Summary of the February 2010 Consultation Feedback on Reducing Sodium in Processed Foods
- Stakeholders' Responses to Consultation Questions
- Roles of Salt and/or Sodium
- Achievability of Sodium Reduction Levels
- Needs for Assistance Identified by Stakeholders
- Food Categorization
- Phased Sodium Reduction Levels
- Research Gaps Identified by Industry Stakeholders
- Further Suggestions and Comments
Between February and March 2010, Health Canada's Food Directorate sought written feedback from industry stakeholders on the proposed sodium reduction levels that were developed for the first set of food categories (Group I). Group I foods are those which were identified as priority food categories for setting sodium reduction levels. The feedback was used to help revise the Group I levels and to develop sodium reduction levels for the balance of the food categories (Group II).
The levels proposed in 2010 were maximum sodium levels to be attained by all foods in the category by 2016. The following overarching criteria were considered when establishing the proposed maximum levels: maximum levels should be voluntary, significant, gradual, realistic, feasible, measurable and sustainable. It was indicated that maximums are intended to apply to all products in a category, regardless of their price or whether the foods were destined directly to consumers, for further processing, or to the food service and restaurant sectors. Health Canada also recommended that industry pay particular attention to lowering the sodium in foods directed at children as much as possible while ensuring the safety of these foods.
Additional specific criteria were also used to draft the levels proposed in 2010. These criteria were based on where the Canadian average sodium level for a given food category was in relation to the UK Food Standards Agency (FSA) targets for 2012. More information on the current approach used by Health Canada to set sodium reduction levels and on the guidance for food industry on reducing sodium in processed foods.
Stakeholders' Responses to Consultation Questions
In all, 56 written submissions were submitted in response to Health Canada's consultation questions. The following is a summary of the feedback received.
Roles of Salt and/or Sodium
Bakery Products - Stakeholders indicated that functions of salt in bakery products include: stabilization of yeast fermentation rates; strengthening of the dough and decreasing its "stickiness", thus allowing for high-speed mechanical handling; slowing the growth of spoilage microorganisms; and enhancement of the flavour of the final products. In addition to salt, sodium is also contributed by additives including sodium stearoyl-2-lactylate (SSL), an emulsifier and dough conditioner, and sodium bicarbonate, a leavening agent used in most cakes, muffins, and sweet goods.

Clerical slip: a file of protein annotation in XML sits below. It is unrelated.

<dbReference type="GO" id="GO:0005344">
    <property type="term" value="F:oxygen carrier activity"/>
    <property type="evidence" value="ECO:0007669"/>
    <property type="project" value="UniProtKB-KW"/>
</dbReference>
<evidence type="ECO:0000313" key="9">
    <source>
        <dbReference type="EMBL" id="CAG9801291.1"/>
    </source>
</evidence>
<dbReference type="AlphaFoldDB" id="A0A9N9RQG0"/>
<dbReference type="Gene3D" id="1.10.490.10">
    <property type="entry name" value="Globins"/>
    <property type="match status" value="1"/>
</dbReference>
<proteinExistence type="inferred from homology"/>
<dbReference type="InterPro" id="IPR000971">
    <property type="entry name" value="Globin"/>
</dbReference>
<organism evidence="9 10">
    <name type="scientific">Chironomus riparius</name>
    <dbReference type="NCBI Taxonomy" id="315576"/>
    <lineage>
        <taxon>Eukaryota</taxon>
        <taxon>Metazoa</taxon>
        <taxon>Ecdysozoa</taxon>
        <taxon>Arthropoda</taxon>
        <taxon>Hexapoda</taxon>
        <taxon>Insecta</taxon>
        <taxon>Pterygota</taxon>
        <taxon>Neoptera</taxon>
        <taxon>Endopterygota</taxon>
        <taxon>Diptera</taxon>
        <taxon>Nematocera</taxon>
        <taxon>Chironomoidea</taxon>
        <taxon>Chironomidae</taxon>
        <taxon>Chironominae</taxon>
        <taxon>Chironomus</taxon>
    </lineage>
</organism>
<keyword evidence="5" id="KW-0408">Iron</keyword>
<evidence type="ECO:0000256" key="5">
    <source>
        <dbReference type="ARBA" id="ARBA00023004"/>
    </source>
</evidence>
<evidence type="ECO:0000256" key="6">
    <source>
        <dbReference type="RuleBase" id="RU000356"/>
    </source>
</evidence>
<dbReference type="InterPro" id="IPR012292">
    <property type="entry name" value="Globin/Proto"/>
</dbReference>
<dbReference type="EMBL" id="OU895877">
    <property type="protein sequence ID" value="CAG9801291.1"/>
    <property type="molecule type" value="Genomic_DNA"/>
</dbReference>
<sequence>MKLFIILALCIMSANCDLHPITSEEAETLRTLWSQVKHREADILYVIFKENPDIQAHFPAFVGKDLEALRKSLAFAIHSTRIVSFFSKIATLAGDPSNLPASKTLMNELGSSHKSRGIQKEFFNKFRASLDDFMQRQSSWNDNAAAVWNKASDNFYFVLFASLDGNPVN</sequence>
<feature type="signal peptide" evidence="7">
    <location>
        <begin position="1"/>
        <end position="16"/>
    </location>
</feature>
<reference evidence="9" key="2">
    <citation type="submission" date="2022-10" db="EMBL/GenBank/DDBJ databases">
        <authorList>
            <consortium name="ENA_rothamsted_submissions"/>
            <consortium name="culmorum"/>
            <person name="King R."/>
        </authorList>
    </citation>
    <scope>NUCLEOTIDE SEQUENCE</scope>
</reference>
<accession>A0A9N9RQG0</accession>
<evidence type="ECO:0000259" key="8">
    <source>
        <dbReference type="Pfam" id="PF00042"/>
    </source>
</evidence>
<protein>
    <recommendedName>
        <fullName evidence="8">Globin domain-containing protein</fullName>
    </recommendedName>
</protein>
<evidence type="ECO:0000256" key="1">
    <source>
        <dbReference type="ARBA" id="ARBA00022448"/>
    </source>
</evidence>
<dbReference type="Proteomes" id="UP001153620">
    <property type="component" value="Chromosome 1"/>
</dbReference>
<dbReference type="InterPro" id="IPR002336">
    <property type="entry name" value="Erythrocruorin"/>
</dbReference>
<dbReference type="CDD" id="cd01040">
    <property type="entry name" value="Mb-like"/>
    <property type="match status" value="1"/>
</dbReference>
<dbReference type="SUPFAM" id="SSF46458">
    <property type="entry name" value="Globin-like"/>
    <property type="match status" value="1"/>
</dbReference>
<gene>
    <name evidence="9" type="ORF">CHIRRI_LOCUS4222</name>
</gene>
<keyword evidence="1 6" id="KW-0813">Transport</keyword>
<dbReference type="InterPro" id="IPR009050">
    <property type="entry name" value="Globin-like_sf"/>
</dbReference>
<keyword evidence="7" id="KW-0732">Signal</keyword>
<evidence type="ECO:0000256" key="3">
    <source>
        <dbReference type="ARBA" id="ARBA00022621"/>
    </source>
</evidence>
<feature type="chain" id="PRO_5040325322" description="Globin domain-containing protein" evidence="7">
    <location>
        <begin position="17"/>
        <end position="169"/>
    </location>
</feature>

Cereals - Stakeholders indicated that the primary functions of sodium in cereals include: product stability, promotion of browning, flavour (sugar/salt balance), control of fermentation, texture, and of starch gelatinization, and expansion and stability of air pockets in extruded products.
Dairy Products - For natural cheeses, stakeholders indicated that salt regulates starter culture growth, ensures proper functioning of the lactic acid bacteria in the formation of cheese, and inhibits undesirable bacteria. They stated that salt is required for rind development, texture formation, characteristic flavour profiles, moisture content, and protein functioning. It was also reported that sodium plays a functional role in the cooling process, acts as an emulsifying agent, controls acidification caused by bacteria (before full cooling), and controls maturation rate. Stakeholders indicated that sodium/salt is essential for food safety (prevention of listeria growth), since it acts as a preservative by decreasing water activity. They added that salt maintains the melting characteristics of specific cheeses, such as mozzarella, where sodium replaces a portion of the calcium in the casein micelles. For processed cheeses, it was reported that sodium is required for emulsification, microbial stability of processed cheese slices, and flavour enhancement.
Fats and Oils (including salad dressings) - In margarines, stakeholders indicated that sodium acts as a preservative and flavour enhancer. In salad dressings, mayonnaise and sandwich spreads, sodium was reported to be essential for emulsification, pH stability, microbial safety and flavour.
Fish Products - For most fish products, sodium is part of the natural product. For salad type shrimp, stakeholders indicated that sodium is essential for maintaining pH and preventing "mushing". For frozen fish products, sodium phosphate is used to stabilize the product and increase shelf life, while sodium erythorbate is used to prevent oxidation. Salt is also used as a flavour enhancer.
Processed Meat Products - In processed meat products, stakeholders indicated that salt is essential for maintaining food safety, tenderness and palatability. It is also important for texture and protein solubility. Reductions in salt increases drying time and affects taste, texture and product yield. Stakeholders indicated that decreased salt content can result in shortened shelf life with the potential that retailers will not purchase products that do not meet their shelf life expectations. They added that salt solubilizes muscle protein which forms a matrix that encapsulates and holds moisture and fat and helps adhere chunks of meat together, which is important for yield and texture. For packaged deli meats, stakeholders indicated that salt is required for texture, to slow microbial growth, and to enhance flavour. It was indicated that sodium nitrite is used as a curing agent and preservative, sodium erythorbate is used as an antioxidant and accelerator for sodium nitrite, and sodium phosphate is used to increase water holding capacity.